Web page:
— Was there anything you thought was unique to Kizumonogatari when compared to working on other titles?
What might stand out is the realism or the elaborateness of it all, but we actually took the most care to establish CG backgrounds as a part of 2D animation. A lot of anime up until now have followed the trend of separating the analog (i.e. 2D animation) from the digital (i.e. CG) due to their disparate natures, not only on the screen but down to the workflow and production level. This has always been a point of personal contention, since you lose a sense of unity in the workplace, which affects staff motivation.
For Kizumonogatari, I proposed a special workflow and system where the director, unit directors, 2D animators, and CG designers cooperate, although it took time to get others on board with the idea. We were able to bring traditional 2D layout staff, part directors, 2D animators, and CG designers together in one room to work out the details until everyone was satisfied. Of course this places a great burden on the producers and production assistants, since they act as intermediaries, but they stepped up to meet the challenge and successfully persuaded and led the parties involved to work together.
The second point is that we composited pre-visualizations straight from the CG, to show to the director before the animation stage. If we had to create traditionally drawn animatics, it would take a very long time to gather everything needed to go from there to the final visuals. With this method, we had completed images to show at the layout stage, so it was easier to get consensus from all staff involved. Of course, we were able to get everything ready in time because of Oishi’s clear vision. As the visual effects supervisor, I was really impressed by the CG staff, who achieved such high quality in such large quantities through their tireless efforts and love for the series.
— Any particular anecdotes, be it memorable moments or troublesome ones, come to mind from your time working on the film?
I’m deeply indebted to everyone who worked on the 3DCG side. That includes the main CG directors Takano and Shitara, CG line producer Tomomi Yoshino, and the countless number of folks on the 3DCG and compositing teams. Takano in particular was able to quietly carry out all of Oishi’s unreasonable orders. Seeing him take on a load that I thought was physically impossible, I thought he must have increased performance on all the computers through sheer willpower (laughs). Shitara was a stickler for quality, and was constantly running a CPU with more than 100 cores by himself. His efforts played a huge part in bringing our reckless plans to life. As the schedule kept crumbling under the onslaught of heavy tasks, Yoshino kept her cool and used her calm judgment to miraculously bring the production to the finish line on time. While it was a grueling time, there was still a sense of joy from the unity as everyone worked toward the same goal.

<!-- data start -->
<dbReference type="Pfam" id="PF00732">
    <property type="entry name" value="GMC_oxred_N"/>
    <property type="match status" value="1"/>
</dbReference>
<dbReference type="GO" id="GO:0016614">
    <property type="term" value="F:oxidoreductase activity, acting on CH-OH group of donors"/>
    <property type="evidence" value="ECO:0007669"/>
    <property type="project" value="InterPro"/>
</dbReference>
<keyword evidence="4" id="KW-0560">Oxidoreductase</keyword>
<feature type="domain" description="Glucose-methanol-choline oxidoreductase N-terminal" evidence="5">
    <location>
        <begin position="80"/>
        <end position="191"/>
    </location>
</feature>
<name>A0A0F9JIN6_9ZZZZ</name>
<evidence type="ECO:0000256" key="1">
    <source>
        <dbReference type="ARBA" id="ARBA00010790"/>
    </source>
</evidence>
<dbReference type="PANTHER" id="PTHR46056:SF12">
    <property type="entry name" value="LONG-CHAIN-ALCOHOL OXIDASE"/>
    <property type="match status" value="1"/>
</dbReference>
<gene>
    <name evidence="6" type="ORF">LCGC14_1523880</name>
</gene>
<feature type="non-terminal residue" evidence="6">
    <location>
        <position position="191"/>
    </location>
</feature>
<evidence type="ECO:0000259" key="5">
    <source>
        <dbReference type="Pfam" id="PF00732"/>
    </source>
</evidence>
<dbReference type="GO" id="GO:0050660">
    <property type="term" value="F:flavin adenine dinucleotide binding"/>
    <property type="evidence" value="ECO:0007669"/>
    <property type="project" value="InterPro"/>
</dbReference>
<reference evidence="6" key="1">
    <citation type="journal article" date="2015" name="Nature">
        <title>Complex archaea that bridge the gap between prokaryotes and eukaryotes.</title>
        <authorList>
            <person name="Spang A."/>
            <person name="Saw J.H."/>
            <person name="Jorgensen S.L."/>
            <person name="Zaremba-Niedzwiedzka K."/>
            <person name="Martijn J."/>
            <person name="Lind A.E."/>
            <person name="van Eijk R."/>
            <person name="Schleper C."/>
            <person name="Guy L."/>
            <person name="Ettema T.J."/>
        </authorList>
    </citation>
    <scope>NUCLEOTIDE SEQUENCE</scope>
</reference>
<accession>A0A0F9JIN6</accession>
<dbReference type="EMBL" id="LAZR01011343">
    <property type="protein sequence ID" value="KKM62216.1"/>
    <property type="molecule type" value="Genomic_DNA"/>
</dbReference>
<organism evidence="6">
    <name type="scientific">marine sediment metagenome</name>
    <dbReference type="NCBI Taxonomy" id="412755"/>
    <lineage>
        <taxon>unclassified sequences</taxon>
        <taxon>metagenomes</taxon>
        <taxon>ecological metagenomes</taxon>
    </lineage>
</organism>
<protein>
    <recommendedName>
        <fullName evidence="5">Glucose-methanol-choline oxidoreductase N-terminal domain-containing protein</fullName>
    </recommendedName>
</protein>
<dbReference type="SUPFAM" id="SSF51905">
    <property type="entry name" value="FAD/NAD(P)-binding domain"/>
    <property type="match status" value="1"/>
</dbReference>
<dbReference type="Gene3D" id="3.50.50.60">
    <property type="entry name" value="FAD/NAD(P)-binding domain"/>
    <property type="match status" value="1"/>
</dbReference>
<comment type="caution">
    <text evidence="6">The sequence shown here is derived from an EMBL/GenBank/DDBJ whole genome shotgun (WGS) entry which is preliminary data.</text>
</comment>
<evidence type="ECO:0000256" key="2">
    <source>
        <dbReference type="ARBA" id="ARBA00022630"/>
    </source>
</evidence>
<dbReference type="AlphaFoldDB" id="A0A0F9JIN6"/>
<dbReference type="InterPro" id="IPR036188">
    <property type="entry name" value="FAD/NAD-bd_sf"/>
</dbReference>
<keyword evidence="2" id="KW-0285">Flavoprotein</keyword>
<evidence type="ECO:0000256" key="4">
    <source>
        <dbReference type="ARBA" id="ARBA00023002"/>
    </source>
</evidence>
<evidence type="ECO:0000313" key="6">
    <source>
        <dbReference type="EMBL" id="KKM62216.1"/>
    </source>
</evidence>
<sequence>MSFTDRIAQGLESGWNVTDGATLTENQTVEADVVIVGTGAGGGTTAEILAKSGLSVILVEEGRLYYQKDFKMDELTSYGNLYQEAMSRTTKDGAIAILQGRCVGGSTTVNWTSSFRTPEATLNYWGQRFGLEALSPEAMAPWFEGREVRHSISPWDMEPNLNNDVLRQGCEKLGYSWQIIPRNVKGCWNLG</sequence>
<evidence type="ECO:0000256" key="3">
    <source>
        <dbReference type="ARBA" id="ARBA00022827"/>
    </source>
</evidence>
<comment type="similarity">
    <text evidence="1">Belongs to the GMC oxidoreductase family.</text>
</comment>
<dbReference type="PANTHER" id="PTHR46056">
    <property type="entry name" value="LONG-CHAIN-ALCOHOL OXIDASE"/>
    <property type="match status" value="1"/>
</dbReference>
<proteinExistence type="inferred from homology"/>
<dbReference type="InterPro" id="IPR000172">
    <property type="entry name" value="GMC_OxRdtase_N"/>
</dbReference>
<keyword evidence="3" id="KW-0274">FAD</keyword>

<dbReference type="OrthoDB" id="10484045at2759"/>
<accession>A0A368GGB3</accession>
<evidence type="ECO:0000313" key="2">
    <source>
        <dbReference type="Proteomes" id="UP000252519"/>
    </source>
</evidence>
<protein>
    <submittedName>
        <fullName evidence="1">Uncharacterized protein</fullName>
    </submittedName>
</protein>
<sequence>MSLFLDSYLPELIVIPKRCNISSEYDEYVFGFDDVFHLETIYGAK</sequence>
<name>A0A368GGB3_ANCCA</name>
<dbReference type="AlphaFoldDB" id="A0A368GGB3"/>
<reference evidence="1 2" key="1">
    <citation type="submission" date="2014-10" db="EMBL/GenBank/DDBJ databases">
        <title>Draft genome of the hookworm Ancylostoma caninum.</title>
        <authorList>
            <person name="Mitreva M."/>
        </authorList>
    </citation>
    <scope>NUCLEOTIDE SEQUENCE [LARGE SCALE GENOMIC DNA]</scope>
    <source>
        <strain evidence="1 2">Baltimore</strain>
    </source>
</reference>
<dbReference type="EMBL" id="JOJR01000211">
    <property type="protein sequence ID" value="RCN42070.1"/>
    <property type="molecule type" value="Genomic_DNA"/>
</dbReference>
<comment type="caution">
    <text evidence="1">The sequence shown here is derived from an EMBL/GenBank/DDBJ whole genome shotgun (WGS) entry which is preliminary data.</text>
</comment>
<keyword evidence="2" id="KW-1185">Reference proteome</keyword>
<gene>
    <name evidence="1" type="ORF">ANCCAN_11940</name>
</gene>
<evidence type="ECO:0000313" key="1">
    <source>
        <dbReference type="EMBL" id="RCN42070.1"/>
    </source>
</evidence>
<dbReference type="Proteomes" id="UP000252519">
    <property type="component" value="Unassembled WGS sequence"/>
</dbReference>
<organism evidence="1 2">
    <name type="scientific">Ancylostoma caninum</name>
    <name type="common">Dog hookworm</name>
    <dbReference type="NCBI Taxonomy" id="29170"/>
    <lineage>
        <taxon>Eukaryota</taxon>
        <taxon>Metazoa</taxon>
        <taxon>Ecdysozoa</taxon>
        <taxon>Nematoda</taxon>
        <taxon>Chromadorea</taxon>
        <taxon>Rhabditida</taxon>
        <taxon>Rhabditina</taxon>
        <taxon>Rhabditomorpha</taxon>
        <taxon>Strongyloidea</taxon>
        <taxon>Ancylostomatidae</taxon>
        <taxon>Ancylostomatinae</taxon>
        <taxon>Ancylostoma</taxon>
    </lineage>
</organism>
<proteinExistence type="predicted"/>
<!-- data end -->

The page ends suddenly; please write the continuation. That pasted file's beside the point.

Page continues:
— There must have been times where computer performance caused problems as well.
We used a renderer called V-ray, which calculated the lighting in real time as we matched our CG to the 2D Layouts (レイアウト): The drawings where animation is actually born; they expand the usually simple visual ideas from the storyboard into the actual skeleton of animation, detailing both the work of the key animator and the background artists.. This required a large number of CPU cores, and a single operation uses the processing power from tens of computers. There were times where the voltage was too low so we swapped out the cables, or when we kept the fire extinguisher at our side because we were afraid of a fire starting from the heat (laughs). I imagine none of this happens in Hollywood, but these were the risks and challenges we faced trying to do this for a Japanese anime production. However, computers are only continuing to get faster over time, and I think this served as a good test case for how the production process might change in the future.
— Finally, if you could give us your thoughts as the Kizumonogatari trilogy wraps up.
It’s been two and a half years of constant work on all three parts, with no room to breathe in between. There were times when it felt painful, infuriating, or hopeless. But seeing the completed movies is enough to wash all of that away and leave me feeling refreshed. Kizumonogatari is just that special of a project for me. I’ve had the opportunity to work on several theatrical projects in the past, but Kizumonogatari is the first where I truly felt that everyone was working together as one. I think that must be thanks to everyone’s passion for the project, as well as the fact that it was Oishi at the helm… I’ve got to say though, Oishi as a director just might be a little too beloved by everyone (laughs).
I honestly believe that my dream going forward will be getting the chance to work on another team like this one. It was the highest form of film production: an effort where you’re constantly aiming for something greater, instead of being satisfied with the bare minimum or the middle of the road. I am truly thankful to all of the staff members who worked on Kizumonogatari, as well as the CG team and everyone who made it possible.